Incident response management is an integral part of cybersecurity operations. Incident responders are the first to react to any security incident: They help organizations identify, contain, eradicate, and recover from the incident. Incident handlers help create incident management plans for detection and recovery procedures. Incident handlers—and the entire company—can use these plans in the event of a cyberattack. This article will cover what you need to know about the incident response life cycle and how to help businesses prevent, or manage the aftermath of, a cyberattack.
What Is the Incident Response Life Cycle?
The incident response life cycle is a series of procedures executed in the event of a security incident. These steps define the workflow for the overall incident response process. Each stage entails a specific set of actions that an organization should complete.
The Five Phases of the Incident Response Life Cycle
There are several ways to define the incident response life cycle. The National Institute of Standards and Technology (NIST; Cichonski et al., 2012) developed a framework for incident handling, which is the most commonly used model. The process outlined in the NIST framework includes five phases:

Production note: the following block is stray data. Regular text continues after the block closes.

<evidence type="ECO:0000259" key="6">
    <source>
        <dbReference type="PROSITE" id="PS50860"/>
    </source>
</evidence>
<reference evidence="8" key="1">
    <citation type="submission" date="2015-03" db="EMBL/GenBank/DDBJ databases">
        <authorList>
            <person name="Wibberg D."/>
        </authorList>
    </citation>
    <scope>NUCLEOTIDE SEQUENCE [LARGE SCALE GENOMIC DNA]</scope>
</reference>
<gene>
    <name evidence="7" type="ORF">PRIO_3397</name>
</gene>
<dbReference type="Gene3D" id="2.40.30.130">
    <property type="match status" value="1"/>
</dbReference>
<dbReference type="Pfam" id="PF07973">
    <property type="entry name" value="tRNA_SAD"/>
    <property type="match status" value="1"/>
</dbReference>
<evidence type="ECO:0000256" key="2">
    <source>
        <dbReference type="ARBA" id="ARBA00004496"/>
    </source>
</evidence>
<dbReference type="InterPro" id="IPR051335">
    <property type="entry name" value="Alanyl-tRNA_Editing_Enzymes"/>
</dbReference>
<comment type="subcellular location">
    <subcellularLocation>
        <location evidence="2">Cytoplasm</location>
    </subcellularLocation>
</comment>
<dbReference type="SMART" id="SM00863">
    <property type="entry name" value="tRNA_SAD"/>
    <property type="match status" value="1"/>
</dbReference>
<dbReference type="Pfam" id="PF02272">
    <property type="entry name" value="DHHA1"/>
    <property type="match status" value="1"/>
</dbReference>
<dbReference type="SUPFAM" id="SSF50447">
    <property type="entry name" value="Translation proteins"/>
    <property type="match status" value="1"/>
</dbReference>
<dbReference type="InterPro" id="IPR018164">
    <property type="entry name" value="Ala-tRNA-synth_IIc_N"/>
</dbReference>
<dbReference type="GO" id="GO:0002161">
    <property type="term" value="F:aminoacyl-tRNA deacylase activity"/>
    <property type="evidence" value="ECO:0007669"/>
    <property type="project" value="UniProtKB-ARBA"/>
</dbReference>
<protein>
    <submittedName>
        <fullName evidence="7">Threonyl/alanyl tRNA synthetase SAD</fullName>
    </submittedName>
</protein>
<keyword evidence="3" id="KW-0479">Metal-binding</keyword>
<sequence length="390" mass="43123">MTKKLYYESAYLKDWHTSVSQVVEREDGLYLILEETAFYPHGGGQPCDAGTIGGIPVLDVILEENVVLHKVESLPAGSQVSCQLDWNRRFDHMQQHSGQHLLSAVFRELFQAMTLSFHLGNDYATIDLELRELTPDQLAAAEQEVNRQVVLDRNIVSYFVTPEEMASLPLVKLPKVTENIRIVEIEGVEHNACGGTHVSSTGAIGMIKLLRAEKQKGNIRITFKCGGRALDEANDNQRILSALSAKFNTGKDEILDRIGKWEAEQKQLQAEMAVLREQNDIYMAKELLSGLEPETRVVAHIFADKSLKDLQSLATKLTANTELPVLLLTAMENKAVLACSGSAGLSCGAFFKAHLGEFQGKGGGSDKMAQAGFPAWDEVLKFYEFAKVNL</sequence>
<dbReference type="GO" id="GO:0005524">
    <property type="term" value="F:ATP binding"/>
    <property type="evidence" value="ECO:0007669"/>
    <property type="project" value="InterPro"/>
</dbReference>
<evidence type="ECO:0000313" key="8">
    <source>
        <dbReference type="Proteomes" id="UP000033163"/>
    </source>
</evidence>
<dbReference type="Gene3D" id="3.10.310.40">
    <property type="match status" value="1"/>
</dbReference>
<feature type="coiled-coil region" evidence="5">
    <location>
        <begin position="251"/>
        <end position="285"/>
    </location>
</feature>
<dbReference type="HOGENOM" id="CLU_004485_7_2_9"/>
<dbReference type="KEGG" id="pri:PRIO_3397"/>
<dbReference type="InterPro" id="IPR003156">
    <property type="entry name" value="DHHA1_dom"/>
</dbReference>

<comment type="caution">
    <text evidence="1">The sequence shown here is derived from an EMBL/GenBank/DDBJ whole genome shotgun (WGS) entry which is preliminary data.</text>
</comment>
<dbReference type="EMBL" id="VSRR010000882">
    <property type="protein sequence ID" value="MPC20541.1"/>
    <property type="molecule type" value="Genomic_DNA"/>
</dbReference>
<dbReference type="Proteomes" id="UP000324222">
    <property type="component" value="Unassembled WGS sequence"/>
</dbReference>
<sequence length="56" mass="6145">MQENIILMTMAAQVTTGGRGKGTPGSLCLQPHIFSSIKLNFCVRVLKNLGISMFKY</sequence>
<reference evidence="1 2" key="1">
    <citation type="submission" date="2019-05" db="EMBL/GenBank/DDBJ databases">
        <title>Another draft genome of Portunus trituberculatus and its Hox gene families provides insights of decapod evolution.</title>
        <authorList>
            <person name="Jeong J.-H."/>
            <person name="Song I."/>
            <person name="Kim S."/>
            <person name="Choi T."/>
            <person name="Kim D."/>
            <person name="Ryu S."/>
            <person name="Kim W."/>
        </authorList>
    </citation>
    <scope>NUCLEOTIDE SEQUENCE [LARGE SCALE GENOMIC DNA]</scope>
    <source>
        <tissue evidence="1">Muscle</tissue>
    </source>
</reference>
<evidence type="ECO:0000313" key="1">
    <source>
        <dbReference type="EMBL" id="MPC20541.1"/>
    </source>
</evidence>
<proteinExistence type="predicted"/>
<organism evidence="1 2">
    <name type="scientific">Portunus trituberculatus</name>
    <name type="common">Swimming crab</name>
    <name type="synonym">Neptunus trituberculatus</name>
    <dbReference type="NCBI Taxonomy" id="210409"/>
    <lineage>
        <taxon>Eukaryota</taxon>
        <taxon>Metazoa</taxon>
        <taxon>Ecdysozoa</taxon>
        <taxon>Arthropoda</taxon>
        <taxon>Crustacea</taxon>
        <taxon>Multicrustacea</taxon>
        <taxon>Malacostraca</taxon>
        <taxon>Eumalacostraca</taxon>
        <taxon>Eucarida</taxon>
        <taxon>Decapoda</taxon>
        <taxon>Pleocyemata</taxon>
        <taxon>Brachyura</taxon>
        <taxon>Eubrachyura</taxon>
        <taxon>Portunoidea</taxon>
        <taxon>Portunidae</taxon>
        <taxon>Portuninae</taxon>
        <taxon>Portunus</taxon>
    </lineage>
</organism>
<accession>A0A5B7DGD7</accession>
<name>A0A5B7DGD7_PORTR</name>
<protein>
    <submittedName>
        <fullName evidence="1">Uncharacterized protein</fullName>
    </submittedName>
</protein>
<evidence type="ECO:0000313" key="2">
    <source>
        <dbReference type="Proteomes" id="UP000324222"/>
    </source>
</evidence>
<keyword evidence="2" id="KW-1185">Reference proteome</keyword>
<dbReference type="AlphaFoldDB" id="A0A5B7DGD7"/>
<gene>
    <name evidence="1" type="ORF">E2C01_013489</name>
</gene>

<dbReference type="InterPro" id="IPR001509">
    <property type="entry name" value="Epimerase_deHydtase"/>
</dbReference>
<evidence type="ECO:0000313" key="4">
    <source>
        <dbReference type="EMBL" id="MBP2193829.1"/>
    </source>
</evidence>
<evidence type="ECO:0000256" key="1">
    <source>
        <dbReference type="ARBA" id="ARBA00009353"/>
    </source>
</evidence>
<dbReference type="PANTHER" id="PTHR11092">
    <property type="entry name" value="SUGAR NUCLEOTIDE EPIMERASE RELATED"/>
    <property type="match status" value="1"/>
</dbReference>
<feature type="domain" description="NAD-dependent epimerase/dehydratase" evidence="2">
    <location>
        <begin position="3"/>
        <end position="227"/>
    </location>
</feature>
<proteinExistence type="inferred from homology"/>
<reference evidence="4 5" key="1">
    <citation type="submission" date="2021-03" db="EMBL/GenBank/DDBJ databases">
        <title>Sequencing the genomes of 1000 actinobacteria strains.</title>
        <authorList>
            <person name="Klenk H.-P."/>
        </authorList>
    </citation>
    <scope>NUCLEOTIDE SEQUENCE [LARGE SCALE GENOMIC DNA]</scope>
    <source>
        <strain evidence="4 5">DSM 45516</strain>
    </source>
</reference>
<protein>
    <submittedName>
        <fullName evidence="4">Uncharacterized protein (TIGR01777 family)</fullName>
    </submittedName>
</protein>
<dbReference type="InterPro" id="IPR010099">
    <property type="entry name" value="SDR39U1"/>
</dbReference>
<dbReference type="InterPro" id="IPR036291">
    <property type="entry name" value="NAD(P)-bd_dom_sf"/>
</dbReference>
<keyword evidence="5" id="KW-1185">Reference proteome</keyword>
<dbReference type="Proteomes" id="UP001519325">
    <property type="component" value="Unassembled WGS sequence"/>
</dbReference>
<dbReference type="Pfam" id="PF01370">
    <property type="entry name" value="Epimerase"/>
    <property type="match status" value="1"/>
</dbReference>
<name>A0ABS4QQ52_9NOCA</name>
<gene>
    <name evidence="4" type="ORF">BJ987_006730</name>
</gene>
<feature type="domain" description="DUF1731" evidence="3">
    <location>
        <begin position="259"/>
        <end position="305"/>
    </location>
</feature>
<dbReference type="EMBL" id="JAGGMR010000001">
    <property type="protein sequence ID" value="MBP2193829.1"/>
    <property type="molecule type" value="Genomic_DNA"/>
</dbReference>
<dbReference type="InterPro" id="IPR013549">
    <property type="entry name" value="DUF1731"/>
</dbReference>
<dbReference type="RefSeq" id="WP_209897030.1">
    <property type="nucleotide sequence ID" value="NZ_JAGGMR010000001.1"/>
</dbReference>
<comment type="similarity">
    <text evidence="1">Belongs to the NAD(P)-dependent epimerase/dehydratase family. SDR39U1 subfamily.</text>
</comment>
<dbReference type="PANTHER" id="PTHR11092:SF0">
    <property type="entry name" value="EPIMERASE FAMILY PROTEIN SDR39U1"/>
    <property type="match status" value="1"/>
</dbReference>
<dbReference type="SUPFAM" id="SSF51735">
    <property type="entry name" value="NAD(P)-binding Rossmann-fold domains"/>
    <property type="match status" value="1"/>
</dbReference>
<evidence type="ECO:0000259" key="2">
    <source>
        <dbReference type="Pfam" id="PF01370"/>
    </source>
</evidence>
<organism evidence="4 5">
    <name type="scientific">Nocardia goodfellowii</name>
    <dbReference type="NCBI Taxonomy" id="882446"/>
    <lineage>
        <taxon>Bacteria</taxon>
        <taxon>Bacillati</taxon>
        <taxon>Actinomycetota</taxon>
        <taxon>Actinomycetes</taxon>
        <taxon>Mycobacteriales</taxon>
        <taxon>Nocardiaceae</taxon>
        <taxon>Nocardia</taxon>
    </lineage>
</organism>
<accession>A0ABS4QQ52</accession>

- Detection and analysis
- Eradication and recovery
- Post-event activity
In this phase, the business creates an incident management plan that can detect an incident in the organization’s environment. The preparation step involves, for example, identifying different malware attacks and determining what their impact on systems would be. It also involves ensuring that an organization has the tools to respond to an incident and the appropriate security measures in place to stop an incident from happening in the first place.
2. Detection and Analysis
An incident response analyst is responsible for collecting and analyzing data to find any clues to help identify the source of an attack. In this step, analysts identify the nature of the attack and its impact on systems. The business and the security professionals it works with utilize the tools and indicators of compromise (IOCs) that have been developed to track the attacked systems.
3. Containment, Eradication, and Recovery